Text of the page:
Medicare is turning 50 this week. In July 1965, President Johnson led Congress to create a federal health insurance program under the Social Security Act. Medicare covers people over 65 years old and younger people with certain disabilities or diseases. According to recent Yale University study, Americans on Medicare are spending less time in the hospital, living longer, and spending less on hospital visits as compared to 15 years ago. The Yale study focused on Medicare beneficiaries over 65 years of age between the years of 1999 and 2013 and the trends in mortality, hospitalizations, and expenditures in that time.  All the measured trends decreased in the time examined; however the cost per inpatient death rose $2000 between 1999 and 2009,

but then fell $4000 by 2013—$2000 less than the initial figure.  The out-of-pocket expenses for medical services dropped an average of almost $500 in the years studied.   Medicare is funded through the US Treasury, though patients still have some out-of-pocket expenses associated with their medical care.  The Affordable Care Act expanded Medicare benefits and funding to help those in need. There are four different parts of Medicare: • Part A covers hospital stays, nursing facility costs, hospice care, and some home health • Part B covers doctors’ visits, outpatient care, medical supplies, and preventative services • Part C is offered by private companies that contract with Medicare to provide Part A and B benefits • Part D covers prescription drugs, also through private companies   In a previous…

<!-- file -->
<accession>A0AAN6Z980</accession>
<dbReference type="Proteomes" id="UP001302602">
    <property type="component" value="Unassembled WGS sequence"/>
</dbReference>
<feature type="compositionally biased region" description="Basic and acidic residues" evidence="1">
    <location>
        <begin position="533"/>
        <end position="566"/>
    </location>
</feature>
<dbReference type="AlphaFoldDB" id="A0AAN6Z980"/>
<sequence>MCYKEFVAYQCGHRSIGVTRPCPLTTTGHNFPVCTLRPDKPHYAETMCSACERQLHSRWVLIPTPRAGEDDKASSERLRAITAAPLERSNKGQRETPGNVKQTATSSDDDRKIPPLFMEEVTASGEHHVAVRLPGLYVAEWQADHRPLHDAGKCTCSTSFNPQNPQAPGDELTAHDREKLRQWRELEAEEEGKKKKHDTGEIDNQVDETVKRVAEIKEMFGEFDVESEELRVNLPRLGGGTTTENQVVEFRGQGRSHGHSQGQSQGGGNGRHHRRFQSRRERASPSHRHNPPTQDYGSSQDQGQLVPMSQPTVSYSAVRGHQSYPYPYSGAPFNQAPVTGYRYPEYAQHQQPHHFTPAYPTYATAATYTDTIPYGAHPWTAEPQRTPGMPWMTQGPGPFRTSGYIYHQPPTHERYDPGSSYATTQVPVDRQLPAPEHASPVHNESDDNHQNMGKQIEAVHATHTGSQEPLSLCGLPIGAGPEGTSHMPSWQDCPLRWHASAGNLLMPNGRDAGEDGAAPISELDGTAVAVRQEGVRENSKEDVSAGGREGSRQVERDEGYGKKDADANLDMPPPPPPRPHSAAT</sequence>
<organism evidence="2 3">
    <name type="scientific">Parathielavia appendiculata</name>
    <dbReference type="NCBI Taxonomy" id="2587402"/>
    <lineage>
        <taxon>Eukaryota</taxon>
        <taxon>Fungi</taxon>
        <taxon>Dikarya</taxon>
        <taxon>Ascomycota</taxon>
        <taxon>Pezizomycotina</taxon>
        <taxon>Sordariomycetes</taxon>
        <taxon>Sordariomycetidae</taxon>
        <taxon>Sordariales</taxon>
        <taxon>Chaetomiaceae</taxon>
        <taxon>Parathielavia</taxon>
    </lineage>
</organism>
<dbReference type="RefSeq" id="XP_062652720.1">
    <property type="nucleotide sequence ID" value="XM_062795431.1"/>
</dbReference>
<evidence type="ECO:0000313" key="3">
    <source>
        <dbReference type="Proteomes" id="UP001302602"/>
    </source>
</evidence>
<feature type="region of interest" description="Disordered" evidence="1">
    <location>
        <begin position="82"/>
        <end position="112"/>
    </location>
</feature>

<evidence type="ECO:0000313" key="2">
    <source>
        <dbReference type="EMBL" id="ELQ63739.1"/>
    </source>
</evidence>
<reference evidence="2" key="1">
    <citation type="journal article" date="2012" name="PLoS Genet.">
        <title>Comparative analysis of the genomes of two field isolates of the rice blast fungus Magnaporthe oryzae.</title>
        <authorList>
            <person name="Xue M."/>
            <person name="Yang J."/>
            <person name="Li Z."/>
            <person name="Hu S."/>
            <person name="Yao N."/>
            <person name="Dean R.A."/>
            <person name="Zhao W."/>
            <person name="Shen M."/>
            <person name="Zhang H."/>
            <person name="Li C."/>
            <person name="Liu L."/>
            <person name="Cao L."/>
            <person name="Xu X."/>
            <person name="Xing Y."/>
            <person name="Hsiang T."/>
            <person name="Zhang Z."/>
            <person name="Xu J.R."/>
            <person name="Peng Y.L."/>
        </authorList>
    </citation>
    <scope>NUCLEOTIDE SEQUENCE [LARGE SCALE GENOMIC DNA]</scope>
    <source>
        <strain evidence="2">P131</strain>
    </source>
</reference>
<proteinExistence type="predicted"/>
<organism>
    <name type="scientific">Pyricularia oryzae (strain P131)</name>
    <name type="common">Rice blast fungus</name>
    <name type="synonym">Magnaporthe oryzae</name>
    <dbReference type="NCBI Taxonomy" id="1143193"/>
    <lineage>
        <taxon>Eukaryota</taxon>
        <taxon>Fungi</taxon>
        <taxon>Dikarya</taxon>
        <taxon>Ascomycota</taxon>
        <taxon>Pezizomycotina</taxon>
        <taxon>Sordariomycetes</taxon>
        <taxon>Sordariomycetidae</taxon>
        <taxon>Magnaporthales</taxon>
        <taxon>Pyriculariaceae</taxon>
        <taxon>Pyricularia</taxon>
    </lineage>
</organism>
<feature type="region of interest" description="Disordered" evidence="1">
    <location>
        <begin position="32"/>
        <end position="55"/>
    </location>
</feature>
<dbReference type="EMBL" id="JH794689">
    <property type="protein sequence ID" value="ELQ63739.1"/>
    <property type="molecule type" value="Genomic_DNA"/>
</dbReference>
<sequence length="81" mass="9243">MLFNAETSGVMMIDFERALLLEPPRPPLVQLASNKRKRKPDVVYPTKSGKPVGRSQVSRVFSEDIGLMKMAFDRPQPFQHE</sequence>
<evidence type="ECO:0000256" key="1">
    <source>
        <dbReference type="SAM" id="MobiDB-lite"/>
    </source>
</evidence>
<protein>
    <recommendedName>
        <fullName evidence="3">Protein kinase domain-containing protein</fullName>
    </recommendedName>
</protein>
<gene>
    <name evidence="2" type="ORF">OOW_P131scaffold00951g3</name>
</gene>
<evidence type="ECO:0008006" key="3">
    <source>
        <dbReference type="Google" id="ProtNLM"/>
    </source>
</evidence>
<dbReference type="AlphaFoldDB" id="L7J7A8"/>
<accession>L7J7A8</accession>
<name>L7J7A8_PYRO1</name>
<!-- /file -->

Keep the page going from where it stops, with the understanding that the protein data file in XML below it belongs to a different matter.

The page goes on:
The Children/Youth With Special Health Care Needs (shortened as CSHCN or CYSHCN) is a program in each state that provides medical care and other related services for special needs children. These programs are funded by grants from the U.S. Health Resources and Services Administration (HRSA), commonly referred to as Title V, Maternal and Child Health Services Block Grants. Similar to the Children's Health Insurance Program (or CHIP), the programs are federally funded but operate independently at the state level. It was originally enacted in 1935 as part of the Social Security Act, and converted to a Block Grant Program in 1981. Who it Serves The program assists with the cost of medical care specifically for special needs children. The HRSA defines special needs children as

“those who have or are at increased risk for a chronic physical, developmental, behavioral, or emotional condition and who also require health and related services of a type or amount beyond that required by children generally.” This definition is purposefully broad, covering and including a large number of diagnoses. According to their 2011/2012 survey there are approximately 14.6 million children in the United States have special care needs, roughly 19.8% of children. And about 65% of these children “experience more complex service needs that go beyond a primary need for prescription medications to manage their health condition.” Some of the most common health issues include ADD/ADHD, Depression, Speech Problems, Asthma, and Learning Disabilities. 41.1% of Children with Special Health Care Needs experience two or more…